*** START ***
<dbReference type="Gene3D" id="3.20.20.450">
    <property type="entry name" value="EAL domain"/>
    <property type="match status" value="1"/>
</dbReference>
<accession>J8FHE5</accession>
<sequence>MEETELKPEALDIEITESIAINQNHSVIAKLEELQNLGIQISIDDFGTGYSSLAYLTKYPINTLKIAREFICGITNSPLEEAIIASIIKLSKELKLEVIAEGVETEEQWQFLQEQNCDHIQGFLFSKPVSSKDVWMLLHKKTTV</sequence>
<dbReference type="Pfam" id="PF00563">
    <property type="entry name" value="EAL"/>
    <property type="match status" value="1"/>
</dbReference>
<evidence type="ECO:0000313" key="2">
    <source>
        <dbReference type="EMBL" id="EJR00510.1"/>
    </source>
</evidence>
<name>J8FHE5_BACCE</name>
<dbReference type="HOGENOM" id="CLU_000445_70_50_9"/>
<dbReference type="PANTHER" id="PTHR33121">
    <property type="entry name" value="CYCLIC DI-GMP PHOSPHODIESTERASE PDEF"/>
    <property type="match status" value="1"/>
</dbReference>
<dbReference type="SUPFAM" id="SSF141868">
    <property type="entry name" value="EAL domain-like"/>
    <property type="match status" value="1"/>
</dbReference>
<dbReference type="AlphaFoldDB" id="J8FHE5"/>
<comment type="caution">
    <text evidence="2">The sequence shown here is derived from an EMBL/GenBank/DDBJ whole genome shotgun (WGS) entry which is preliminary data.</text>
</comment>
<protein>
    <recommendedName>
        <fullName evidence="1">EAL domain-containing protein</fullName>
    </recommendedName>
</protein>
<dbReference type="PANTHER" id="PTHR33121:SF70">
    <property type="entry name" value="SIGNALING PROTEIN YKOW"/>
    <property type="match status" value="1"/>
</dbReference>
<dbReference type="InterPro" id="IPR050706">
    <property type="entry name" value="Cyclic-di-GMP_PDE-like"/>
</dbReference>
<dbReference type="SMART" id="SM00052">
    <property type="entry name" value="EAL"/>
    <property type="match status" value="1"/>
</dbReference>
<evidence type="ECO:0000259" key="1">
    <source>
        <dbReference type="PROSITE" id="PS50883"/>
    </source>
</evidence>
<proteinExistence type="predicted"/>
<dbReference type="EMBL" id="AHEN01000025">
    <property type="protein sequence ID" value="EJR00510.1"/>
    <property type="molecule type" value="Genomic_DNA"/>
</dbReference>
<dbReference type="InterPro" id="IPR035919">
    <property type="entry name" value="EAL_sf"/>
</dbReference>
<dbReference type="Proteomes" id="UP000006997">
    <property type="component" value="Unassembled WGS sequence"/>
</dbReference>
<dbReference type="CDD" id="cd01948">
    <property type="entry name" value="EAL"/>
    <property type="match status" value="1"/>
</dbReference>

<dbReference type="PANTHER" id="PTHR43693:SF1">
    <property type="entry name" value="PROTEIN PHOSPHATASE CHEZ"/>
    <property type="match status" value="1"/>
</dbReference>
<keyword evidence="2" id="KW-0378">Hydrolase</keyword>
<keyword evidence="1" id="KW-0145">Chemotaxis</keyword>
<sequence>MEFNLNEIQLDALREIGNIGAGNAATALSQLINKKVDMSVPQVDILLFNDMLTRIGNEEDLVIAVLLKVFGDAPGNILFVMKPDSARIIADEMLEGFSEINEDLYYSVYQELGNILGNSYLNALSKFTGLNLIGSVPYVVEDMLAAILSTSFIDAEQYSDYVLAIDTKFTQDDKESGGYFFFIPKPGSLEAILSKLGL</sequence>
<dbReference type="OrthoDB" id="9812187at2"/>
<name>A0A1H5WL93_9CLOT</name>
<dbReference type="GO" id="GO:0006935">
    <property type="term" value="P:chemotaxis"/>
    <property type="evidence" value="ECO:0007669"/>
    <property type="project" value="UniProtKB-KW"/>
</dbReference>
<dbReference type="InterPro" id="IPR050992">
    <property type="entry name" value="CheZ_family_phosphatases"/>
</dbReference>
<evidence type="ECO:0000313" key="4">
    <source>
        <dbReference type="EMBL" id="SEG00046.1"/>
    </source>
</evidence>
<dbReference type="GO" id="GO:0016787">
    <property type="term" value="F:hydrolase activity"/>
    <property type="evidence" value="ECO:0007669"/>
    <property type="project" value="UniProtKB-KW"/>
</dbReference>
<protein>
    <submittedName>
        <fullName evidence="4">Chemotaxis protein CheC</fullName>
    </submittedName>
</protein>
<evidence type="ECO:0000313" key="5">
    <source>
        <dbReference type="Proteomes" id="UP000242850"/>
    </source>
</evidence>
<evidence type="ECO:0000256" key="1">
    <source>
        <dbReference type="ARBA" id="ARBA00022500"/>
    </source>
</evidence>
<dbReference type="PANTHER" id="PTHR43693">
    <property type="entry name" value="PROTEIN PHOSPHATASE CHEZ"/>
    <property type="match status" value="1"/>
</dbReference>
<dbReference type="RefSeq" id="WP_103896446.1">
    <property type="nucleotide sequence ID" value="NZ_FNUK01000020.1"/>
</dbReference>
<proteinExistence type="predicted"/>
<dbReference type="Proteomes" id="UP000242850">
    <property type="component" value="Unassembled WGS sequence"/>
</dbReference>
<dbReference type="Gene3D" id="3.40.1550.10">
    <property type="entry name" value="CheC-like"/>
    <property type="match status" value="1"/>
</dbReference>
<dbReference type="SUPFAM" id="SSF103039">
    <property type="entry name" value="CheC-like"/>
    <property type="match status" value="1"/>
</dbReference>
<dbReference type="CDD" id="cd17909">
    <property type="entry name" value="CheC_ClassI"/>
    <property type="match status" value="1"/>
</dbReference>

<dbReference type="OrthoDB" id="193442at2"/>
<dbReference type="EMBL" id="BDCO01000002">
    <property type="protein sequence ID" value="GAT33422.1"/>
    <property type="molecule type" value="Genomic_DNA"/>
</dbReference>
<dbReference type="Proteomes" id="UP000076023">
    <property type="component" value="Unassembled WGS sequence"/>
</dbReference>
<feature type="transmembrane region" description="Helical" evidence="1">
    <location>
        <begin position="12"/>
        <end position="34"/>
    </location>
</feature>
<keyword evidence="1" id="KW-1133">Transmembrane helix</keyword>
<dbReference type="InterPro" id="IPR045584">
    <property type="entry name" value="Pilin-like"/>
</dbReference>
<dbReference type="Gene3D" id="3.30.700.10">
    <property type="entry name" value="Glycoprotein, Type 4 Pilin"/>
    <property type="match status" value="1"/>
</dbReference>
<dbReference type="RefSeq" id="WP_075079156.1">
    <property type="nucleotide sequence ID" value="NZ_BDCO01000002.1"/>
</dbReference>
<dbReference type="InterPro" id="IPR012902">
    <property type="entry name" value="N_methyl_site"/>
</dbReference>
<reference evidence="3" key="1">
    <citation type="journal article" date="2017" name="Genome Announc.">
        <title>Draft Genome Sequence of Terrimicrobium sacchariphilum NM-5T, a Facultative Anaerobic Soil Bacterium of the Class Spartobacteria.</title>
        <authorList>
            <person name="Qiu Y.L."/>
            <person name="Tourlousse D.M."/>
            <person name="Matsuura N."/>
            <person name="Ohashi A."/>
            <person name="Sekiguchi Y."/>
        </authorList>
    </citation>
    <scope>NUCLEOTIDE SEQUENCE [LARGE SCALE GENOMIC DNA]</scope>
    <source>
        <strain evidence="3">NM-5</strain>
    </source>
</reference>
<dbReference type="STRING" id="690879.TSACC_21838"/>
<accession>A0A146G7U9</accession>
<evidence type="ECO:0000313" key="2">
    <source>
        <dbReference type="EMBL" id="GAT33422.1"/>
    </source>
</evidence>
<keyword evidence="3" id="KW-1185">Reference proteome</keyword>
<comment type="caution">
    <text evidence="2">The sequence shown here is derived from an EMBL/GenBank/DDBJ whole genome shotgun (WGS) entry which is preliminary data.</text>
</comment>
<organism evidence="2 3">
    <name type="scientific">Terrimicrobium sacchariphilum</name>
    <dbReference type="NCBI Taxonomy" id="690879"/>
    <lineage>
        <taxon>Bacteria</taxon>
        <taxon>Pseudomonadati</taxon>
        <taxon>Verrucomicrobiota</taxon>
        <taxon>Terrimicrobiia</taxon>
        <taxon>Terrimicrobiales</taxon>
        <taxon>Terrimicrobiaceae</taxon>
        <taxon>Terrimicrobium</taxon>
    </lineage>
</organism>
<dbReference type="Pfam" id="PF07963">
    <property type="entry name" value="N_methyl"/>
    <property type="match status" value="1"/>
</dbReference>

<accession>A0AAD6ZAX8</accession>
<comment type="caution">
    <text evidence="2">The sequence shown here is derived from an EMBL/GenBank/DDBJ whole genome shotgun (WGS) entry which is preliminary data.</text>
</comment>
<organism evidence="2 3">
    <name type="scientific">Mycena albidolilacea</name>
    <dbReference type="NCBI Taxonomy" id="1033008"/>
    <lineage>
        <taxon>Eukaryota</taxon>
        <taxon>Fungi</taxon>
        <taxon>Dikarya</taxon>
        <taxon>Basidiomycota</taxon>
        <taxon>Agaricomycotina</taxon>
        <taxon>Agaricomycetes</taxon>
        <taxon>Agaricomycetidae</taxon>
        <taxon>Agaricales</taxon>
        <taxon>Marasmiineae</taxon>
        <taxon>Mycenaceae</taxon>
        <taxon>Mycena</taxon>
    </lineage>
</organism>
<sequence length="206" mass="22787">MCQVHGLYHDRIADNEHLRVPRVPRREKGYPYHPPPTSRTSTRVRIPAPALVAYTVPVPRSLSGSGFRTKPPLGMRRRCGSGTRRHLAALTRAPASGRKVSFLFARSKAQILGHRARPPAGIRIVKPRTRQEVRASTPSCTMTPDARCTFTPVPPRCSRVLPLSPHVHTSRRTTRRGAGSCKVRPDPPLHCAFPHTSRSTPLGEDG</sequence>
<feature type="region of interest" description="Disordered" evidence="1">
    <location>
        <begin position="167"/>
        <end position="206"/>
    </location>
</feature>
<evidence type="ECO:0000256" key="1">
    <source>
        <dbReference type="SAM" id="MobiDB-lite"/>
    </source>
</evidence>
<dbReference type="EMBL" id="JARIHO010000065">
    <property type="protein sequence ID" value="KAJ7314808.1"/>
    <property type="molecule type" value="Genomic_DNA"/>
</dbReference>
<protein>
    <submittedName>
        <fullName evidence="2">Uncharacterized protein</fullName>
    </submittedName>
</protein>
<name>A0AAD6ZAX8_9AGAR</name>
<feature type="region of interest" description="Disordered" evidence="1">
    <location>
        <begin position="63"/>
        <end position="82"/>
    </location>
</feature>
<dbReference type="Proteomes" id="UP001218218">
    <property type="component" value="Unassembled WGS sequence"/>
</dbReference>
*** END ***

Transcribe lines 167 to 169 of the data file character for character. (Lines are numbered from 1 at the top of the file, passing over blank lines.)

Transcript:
            <person name="Sekiguchi Y."/>
        </authorList>
    </citation>